Duane Pasco’s book ‘Life as Art’ surveys an unlikely career
Duane Pasco’s “Life as Art,” a lavish coffee-table book, examines his unlikely career as a white sculptor-carver working in and helping to revive Northwest Coast Native American traditions.
Seattle Times arts writer
How did an alcoholic, blue-collar laborer become one of the pre-eminent figures in the revival of the Northwest Coast Native American art tradition, without being a Native American himself?
Duane Pasco tells that story with raw candor in “Life as Art” (JayHawk Insitute/University of Washington Press, 200 pp., $50), a lavish coffee-table-book about his career, cowritten with Barbara Winther.
Pasco’s first-person account of his unusual role in helping to bring tribal art traditions back to life is plain-spoken, humbly self-critical and deeply reverent of an artistic heritage he came to feel was underappreciated. (He admits he had little understanding of it himself when he first began sculpting in a Native vein in the 1950s.)
It took some doing, but the alluring subtleties and intricacies of Northwest Coast art helped Pasco tap into a creativity that his youthful anti-intellectualism almost stifled.
“For most of my life I’d had an aversion to museums, or to anything associated with academia,” he admits in the autobiographical essay that introduces the book. “The way I was raised led me to believe that college was for gays and football players, and that only weirdos went to museums. I actually equated the word museum with mausoleum.”
We’re talking about a hard case here.
Gradually, after a failed first marriage and a series of odd jobs, Pasco conquered his drinking problem, happily remarried and began to take his sculpting more seriously. A 1967 exhibit at the Vancouver Art Gallery, “The Arts of the Raven” (curated by Wilson Duff, Bill Reid and Seattle’s Bill Holm — big names in Northwest Coast Native art), was a key turning point, alerting Pasco to the richness and variety of specific tribes’ and sculptors’ styles.
By the 1970s, Pasco was enjoying some commercial success with his “Native” art. But inwardly he was skeptical about his abilities.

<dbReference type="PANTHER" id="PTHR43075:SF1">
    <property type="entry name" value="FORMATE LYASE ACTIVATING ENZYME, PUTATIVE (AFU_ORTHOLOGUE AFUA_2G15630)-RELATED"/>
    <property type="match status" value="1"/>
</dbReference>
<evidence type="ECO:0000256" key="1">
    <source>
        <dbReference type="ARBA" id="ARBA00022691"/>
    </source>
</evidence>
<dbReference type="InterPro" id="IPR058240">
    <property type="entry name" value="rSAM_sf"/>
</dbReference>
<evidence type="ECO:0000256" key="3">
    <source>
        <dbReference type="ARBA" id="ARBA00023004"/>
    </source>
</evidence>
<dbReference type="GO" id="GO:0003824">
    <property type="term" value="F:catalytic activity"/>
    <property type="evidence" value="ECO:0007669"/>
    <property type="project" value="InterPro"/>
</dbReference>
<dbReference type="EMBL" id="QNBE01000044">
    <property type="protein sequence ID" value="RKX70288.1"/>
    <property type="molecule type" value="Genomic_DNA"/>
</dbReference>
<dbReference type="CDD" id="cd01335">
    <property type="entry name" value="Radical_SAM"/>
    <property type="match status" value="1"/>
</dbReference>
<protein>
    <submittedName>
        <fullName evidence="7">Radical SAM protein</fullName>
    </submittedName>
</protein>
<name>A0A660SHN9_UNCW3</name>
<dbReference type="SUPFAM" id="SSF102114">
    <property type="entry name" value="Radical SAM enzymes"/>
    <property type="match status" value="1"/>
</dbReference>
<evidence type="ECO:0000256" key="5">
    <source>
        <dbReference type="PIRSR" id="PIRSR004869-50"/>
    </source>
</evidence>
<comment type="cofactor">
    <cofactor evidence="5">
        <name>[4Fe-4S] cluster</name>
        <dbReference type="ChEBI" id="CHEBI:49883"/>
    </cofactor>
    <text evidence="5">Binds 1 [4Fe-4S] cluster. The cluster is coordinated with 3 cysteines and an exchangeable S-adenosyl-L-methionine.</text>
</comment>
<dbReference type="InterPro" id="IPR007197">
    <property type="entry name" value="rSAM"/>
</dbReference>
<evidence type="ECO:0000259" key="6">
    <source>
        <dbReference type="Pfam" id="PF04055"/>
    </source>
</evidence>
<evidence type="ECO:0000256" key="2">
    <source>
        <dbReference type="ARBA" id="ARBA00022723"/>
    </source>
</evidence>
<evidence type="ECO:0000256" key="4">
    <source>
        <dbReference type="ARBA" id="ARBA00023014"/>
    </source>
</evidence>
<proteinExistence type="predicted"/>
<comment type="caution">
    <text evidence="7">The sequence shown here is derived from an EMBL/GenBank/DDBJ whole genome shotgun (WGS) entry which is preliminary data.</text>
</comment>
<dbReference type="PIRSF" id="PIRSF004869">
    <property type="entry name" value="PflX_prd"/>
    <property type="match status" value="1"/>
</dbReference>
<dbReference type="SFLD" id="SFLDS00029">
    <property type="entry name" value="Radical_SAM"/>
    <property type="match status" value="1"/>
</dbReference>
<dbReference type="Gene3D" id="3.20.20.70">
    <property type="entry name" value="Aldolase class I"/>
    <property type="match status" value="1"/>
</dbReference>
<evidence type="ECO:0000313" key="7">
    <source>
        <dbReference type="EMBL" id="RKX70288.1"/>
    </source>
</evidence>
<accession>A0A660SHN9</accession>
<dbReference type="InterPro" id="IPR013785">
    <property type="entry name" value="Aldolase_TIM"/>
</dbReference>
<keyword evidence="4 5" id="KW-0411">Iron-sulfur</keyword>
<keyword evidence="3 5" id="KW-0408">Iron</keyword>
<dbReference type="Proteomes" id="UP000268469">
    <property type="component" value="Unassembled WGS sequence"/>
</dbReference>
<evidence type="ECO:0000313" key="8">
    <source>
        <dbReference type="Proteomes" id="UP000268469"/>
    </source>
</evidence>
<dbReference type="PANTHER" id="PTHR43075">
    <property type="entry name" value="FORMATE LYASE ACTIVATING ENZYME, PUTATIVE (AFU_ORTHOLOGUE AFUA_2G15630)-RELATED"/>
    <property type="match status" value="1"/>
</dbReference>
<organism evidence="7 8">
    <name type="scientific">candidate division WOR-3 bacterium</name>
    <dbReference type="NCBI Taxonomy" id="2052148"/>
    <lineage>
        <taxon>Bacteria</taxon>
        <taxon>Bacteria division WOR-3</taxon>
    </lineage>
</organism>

“My formline elements were stiff and angular,” he writes. “I felt I could go no further without making major changes. Since I didn’t know how to do that, I decided to get out of the business.”
Two more Native American art exhibits — one at London’s Hayward Gallery, the other a traveling exhibit in the U.S. — served as wake-up calls to Pasco in 1976. Rather than just superficially drawing on Northwest Coast design in his artwork, he immersed himself in local indigenous cultures and came to believe that knowing the languages, songs and dances of Native America was “integral” to mastering its visual art forms. The proof of this was in the stellar quality of his artwork from the late 1970s onward.
While the first quarter of the book is devoted to Pasco’s life story, the other 150 pages consist of color plates of individual pieces — totem poles, masks, hats, helmets, rattles, containers, etc. — accompanied by Pasco’s lively accounts of the stories behind each of them. Those stories aren’t just his story, but a piece-by-piece account of the rebirth of the entire Northwest Coast art tradition.
Pasco’s technical facility with steaming techniques for creating bentwood boxes, canoes and other vessels put him in the unusual position of teaching some tribes their own lost traditions. His rapport with them and with his indigenous colleagues was generally warm and generous. He acknowledges that it’s unusual for a white artist to work in a Native American tradition, but says he’s had “more negative experiences with white folks, mostly in the form of the press, academia, and a few galleries, than with Native people. I don’t feel that my career has suffered because I’m not Native.”
The work, beautifully reproduced in this volume, speaks for itself.
Michael Upchurch: email@example.com